If you imagine the beginning of a game. Imagine you begin it with a black screen and the title fades in. What does such stark simplicity do for your tempo? If instead of a black screen you put the background as the sky. After the title screen you place a still that implies a pan downwards showing the stuff below the sky, what would you put for the first still and what would you put for the second still? Imagine if you decide to put an epitaph or a quote before the title screen is shown. Imagine if you begun with a button without a choice: Listen to cassette tape, clicking the button causes a click to sound and plays a monologue, it creates a kind of Bioshocky opening with a great speech or rumination or something. For a great use of setting atmosphere just watch the first scene of Cross Channel and feel how each line adds to the weight of the scene overall, and what it feels like when the scene transitions from a night sky to a dawn. The text melds with the image to create a tempo.

Getting it right though requires more than idle thought. It requires really thinking through how every aspect of composition melds with one another, in other words no easy answers. You'd need to analyse Visual Novels the way film scholars breakdown movies, literature scholars do sentence analysis of books, or how music scholars analyse musical motifs. That's really what I think pushes the medium forward. In Japan more studios and scenarists are already start to think of all these aspects in a greater way. I really only understood this when, as a part of my Japanese study, I hooked up various Visual Novels to AGTH and Atlas and translated each line from scratch, spending 20 minutes or so per line.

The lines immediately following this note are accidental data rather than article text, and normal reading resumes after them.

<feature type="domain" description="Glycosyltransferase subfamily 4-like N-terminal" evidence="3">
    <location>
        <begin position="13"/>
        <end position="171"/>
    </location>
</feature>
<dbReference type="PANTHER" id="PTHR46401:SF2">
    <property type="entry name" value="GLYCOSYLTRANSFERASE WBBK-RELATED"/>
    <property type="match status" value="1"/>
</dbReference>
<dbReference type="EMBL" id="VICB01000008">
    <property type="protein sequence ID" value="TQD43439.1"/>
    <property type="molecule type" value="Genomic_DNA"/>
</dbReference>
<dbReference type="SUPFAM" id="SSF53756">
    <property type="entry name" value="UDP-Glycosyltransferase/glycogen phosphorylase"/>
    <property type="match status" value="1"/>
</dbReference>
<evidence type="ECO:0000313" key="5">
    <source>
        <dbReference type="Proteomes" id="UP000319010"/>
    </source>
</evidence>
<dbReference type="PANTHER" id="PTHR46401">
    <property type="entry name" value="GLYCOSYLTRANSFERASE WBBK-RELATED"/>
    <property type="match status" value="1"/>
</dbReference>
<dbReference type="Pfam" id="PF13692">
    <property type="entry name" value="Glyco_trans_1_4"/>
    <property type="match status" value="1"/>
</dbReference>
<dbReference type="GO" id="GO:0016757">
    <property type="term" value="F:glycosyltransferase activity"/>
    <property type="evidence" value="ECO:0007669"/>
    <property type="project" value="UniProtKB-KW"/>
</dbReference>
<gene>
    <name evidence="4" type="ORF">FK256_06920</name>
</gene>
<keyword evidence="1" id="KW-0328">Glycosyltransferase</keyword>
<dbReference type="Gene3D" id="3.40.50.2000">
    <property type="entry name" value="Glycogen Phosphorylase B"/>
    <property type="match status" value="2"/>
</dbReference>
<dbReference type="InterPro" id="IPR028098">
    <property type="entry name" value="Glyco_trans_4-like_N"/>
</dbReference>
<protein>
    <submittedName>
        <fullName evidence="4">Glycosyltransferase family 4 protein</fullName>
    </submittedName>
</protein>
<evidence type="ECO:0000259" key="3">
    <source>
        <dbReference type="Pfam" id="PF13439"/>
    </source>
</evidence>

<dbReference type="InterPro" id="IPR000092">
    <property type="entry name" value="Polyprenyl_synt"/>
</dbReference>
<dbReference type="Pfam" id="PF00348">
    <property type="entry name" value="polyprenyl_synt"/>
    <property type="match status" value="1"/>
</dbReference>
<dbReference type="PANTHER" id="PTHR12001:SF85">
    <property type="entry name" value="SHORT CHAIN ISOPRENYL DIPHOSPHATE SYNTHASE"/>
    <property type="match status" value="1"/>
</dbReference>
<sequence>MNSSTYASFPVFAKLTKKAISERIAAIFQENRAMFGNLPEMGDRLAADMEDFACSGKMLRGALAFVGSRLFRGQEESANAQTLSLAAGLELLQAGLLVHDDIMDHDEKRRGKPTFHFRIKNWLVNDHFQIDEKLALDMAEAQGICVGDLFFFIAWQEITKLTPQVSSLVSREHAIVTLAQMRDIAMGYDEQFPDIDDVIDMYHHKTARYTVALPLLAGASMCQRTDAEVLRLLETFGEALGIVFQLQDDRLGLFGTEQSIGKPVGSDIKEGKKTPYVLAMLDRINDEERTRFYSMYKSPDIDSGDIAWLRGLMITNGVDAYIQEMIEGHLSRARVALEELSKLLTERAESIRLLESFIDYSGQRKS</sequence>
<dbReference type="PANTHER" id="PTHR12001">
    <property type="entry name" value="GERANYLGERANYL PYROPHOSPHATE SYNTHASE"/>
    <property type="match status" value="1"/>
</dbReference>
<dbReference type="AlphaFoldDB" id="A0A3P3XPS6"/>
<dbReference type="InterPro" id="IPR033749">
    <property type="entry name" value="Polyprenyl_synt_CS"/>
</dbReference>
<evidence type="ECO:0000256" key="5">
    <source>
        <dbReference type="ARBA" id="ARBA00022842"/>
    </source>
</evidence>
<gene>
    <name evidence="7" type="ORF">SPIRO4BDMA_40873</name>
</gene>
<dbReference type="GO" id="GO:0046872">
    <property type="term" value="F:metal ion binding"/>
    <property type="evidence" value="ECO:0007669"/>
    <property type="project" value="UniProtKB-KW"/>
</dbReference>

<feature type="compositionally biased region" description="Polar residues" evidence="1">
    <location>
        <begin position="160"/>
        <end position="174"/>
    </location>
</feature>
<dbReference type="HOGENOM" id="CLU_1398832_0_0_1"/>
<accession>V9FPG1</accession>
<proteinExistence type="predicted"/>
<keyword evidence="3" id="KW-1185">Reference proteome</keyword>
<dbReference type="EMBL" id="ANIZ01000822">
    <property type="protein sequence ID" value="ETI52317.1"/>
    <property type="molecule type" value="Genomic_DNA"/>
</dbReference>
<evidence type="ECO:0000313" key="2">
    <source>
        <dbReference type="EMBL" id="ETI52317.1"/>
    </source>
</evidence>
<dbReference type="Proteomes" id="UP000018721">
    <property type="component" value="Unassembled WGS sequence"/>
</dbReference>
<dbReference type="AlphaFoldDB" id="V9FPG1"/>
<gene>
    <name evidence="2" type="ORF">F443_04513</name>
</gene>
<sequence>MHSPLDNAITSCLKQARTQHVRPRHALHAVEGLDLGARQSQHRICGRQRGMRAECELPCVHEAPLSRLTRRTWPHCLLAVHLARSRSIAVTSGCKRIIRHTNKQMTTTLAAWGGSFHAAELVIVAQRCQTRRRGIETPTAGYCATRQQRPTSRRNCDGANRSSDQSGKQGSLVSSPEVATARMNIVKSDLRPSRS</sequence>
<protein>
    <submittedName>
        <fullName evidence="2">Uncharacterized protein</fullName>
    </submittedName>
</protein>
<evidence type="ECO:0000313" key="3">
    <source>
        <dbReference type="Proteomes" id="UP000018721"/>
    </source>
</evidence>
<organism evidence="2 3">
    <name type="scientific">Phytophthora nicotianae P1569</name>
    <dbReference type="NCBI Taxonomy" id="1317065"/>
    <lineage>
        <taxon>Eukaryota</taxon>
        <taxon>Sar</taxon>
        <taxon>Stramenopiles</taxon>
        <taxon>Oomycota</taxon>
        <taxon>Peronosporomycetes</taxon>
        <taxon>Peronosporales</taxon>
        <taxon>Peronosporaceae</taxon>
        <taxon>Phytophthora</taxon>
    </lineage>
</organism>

User avatar
raistlintg
Regular
Posts: 44
Joined: Thu Nov 06, 2014 6:12 am
Projects: Silver (VN)
Location: France
Contact:

Re: Rules on the Visual Novel as a Medium

#7 Post by raistlintg » Mon Nov 24, 2014 12:51 pm

A cinematic thinker has to know how much information he releases per line and per button click
Oh, that was what you meant.
Absolutely right, the first interaction player-CPU in a VN is the button click (we do it all the time !), the choices are secondary (kinetic novels don't even have them).
So you have to think "what does the act of clicking will bring to the player ?", I agree with you.

About rythms, did you notice "rythm break" in narration is often used for comic purpose.
For example, one character makes a totally absurd and grandiose statement, with very long textboxes, and the main character answers [...] and then [yeah, right], or something like that.